By Wendy Wert
On July 26, 2007 the Los Angeles Basin Section (LABS) of CWEA hosted a training meeting at Sambi of Tokyo Restaurant in Downey. The City of Los Angeles operates and maintains the largest wastewater collection system in the United States.
More than 6,700 miles of sewers connect residences and businesses to the City’s wastewater treatment plants. About 450 million gallons per day flow through this system, which serves over four million people in a 600 square mile service area that includes Los Angeles and 29 contracting cities and agencies. Reknown guest speaker Adel Hagekhalil discussed management issues associated with this complex system.
Adel Hagekhalil, has over 18 years of experience in the area of civil and environmental engineering. Adel currently serves as a division manager with the City of Los Angeles’ Bureau of Sanitation where he is responsible for the overall wastewater facilities advance planning and engineering activities. Under his direction, the City has just completed an award-winning 20-year integrated water resources plan (IRP).
Adel is managing the implementation of the IRP, the City’s collection system settlement agreement and the collection system condition assessment and capital improvement planning efforts. Adel has published numerous technical papers, received many awards, and participated in various conferences and committees. At the meeting, Mr. Hagekhalil shared knowledge through discussion of successful examples such as the City’s collection system management efforts that include a strong commitment to protect the public health and environment, and innovative win-win partnerships. These partnerships include various City offices, regulators, environmental organizations and community groups.
In August 2004, the City of Los Angeles entered a Collection System Settlement Agreement (Settlement Agreement) with the United States Department of Justice and the United States Environmental Protection Agency. The primary intent of the Settlement Agreement is to reduce sanitary sewer overflows (SSOs). Three years after reaching the landmark Settlement Agreement with the USEPA, the LARWQCB and the Santa Monica Baykeeper, the City has achieved watershed progress as shown by a 70 percent reduction in sewer overflows. This was accomplished through a comprehensive sewer improvement program.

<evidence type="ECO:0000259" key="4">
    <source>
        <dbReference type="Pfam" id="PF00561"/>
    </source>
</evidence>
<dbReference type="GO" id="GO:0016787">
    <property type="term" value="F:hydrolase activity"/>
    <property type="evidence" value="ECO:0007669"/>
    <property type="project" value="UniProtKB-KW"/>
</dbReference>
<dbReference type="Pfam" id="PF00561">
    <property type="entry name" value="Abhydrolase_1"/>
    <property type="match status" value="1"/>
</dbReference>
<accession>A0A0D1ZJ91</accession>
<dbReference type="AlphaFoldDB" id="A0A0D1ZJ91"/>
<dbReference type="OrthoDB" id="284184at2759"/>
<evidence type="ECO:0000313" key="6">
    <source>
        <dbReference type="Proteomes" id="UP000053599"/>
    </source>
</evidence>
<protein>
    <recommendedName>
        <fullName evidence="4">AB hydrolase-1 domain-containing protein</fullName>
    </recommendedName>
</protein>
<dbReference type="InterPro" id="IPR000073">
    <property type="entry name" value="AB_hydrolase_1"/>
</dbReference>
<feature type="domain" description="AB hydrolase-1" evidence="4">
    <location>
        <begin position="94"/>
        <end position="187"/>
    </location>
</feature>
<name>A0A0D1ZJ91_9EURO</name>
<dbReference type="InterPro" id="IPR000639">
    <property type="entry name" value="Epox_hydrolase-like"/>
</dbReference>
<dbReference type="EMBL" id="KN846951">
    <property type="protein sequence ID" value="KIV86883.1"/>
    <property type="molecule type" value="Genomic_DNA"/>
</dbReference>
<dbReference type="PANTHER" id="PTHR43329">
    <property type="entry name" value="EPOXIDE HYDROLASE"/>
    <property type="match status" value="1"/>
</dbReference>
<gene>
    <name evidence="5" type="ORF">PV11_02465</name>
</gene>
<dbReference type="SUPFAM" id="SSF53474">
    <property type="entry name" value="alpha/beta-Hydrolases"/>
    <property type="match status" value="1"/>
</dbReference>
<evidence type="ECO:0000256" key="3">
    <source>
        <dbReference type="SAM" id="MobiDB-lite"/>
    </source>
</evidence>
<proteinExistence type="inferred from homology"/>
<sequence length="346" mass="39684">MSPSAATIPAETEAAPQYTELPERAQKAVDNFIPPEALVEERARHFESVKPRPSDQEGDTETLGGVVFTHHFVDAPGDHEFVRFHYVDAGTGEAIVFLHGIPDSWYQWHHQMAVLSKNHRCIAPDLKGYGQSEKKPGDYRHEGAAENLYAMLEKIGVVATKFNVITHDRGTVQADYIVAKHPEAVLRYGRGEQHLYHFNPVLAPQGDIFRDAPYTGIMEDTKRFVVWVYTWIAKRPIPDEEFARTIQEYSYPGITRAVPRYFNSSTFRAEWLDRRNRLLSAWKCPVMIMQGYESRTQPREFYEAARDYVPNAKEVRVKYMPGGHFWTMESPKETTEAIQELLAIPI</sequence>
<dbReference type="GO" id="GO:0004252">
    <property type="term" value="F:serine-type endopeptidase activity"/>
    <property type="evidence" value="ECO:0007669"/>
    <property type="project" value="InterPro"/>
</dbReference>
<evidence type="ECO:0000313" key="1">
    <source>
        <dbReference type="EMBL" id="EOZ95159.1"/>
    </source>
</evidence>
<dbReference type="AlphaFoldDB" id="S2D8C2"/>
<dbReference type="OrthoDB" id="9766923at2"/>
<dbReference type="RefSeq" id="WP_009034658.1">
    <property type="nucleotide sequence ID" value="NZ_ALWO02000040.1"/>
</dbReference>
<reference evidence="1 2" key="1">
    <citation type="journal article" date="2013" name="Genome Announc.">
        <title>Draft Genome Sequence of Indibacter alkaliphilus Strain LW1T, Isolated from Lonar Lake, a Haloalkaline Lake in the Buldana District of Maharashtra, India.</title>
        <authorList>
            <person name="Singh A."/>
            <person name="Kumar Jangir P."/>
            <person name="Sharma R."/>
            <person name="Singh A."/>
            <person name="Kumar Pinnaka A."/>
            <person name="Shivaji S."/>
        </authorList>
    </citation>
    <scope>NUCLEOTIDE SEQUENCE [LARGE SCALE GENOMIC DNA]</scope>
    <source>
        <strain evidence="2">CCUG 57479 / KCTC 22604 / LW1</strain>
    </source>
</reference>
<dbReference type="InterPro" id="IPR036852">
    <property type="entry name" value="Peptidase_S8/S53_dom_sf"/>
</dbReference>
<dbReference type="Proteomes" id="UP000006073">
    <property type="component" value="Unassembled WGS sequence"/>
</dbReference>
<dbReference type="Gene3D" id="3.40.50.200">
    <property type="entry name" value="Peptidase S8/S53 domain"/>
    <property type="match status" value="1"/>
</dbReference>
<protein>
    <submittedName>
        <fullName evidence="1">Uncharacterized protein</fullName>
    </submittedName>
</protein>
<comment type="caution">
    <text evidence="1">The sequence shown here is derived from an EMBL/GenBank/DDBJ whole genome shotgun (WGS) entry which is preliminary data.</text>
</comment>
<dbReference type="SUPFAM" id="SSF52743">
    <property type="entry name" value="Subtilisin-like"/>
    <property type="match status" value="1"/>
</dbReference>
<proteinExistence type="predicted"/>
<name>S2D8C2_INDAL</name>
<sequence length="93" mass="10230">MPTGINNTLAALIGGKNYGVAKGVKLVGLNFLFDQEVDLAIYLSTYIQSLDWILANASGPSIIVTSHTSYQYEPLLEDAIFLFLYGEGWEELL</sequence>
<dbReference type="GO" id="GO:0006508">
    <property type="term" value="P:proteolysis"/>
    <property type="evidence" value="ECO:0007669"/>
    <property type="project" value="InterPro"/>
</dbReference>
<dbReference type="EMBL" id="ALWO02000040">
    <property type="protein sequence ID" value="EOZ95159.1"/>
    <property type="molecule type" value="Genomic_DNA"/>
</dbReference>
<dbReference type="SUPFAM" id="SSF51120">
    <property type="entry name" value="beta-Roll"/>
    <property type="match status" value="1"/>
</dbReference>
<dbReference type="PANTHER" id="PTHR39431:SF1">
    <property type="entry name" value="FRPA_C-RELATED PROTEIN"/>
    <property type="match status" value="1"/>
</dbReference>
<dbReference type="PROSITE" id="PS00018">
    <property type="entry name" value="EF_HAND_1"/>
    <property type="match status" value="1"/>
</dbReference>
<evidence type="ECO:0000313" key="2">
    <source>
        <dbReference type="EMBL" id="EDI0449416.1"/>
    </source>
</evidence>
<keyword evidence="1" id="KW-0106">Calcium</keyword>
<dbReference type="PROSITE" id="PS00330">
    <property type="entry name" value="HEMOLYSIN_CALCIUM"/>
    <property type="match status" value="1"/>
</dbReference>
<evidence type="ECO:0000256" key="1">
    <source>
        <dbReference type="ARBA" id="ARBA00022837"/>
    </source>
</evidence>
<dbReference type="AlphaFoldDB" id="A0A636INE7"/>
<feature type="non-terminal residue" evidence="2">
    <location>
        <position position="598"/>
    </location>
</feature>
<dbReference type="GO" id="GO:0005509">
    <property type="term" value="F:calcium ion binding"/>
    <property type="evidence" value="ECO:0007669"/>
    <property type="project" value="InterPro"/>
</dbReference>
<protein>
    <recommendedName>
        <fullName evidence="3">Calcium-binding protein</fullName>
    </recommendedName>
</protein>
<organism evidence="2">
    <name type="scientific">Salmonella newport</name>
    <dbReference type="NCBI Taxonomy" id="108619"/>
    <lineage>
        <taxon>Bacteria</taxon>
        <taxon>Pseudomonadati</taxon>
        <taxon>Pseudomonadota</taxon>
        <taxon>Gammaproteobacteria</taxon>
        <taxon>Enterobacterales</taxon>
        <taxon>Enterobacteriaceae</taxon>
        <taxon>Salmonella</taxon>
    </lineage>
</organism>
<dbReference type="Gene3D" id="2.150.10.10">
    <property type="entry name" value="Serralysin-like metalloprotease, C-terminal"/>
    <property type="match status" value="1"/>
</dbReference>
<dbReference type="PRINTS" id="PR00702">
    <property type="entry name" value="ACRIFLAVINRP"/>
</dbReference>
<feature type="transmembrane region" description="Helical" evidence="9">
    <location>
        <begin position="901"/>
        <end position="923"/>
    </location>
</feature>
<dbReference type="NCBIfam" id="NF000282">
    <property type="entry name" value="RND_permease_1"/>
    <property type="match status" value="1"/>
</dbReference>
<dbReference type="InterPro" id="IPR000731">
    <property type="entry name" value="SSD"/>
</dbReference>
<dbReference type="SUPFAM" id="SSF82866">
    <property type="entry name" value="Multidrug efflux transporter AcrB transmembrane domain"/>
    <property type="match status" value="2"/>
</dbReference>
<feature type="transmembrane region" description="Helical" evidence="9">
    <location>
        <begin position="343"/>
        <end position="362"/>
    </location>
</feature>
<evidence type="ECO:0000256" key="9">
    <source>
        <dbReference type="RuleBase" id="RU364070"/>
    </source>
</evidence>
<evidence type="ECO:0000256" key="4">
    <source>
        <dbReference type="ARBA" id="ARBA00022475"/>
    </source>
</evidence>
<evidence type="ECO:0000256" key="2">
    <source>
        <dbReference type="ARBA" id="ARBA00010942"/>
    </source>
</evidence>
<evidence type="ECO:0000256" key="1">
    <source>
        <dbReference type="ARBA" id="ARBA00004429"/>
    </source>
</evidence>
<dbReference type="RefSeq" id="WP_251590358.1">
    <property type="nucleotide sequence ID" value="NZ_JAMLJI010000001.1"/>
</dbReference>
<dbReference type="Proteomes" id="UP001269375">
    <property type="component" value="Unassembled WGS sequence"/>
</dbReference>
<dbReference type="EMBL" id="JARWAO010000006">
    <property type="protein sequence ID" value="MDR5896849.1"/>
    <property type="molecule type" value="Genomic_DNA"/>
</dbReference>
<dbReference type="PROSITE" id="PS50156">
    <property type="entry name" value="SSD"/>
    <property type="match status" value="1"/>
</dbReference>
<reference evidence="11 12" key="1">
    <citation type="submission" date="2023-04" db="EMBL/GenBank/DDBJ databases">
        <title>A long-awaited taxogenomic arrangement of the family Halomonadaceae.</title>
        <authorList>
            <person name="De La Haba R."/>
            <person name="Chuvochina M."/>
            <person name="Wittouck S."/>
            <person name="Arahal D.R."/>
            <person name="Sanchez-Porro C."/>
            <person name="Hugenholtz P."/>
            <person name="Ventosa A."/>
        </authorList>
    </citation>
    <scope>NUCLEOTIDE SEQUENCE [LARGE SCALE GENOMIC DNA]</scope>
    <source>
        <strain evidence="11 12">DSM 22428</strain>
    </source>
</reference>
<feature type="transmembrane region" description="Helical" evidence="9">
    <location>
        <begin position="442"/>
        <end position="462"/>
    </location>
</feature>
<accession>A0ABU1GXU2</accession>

Mr. Hagekhalil discussed the elements of then agreement and the City’s program. The rehabilitation and replacement program began with the following four initiatives:
- CCTV Inspection (with priority given to sewer basins with the highest number of SSOs per 100 miles).
- Structural Condition Assessment and Needs Identification
- Project Development and Prioritization
- Project Implementation
The collection system ranges in diameter from 6 inches to 150 inches and consists of primary and secondary sewers which includes approximately 130 miles of abandoned sewers and approximately 70 miles of sewers within City limits and owned by other agencies. The plan is focused on approximately 6,470 miles of City-owned sewers that are currently in service. Of these 6,470 miles, approximately 5,820 miles are secondary sewers (sewers ranging in diameter from 6 inches to 15 inches) that collect flow from building laterals and convey the sewage to the primary sewer system. In addition, approximately 650 miles of primary sewers (sewers greater than 15 inches in diameter) convey sewage from the secondary sewers to treatment facilities.
The City’s spill reduction program consists of four main components: An aggressive maintenance program to manage SSOs caused by factors that can be influenced by periodic maintenance, an aggressive Fats, Oils, and Grease (FOG) Control Program to minimize the introduction of FOG into the collection system; A comprehensive capacity assurance program to identify and correct capacity deficiencies in the collection system, and an aggressive capital improvement program to identify and remove collection system defects that can cause SSOs and that cannot be managed effectively using a periodic maintenance program.
Mr. Hagekhalil presented specific system performance results, over the past six years these programs have proven to be highly effective and have achieved a 70 percent reduction in the annual number of sewer overflows from Fiscal Year 2000 to Fiscal Year 2005.
The three ships of a successful program:
These proven strategies are paralleled in the Sewer System Management Plan (SSMP) now required by the State WDR. Adel credits the success of the program with consensus building that relies on teamwork across a broad spectrum of individuals with varied skills and backgrounds but united in purpose, the desire to reduce SSO’s. When asked how to achieve such consensus, Adel offered this advice “Don’t hesitate to share the credit, fully engage your constituency, it’s a win-win partnership and that is how you build trust.”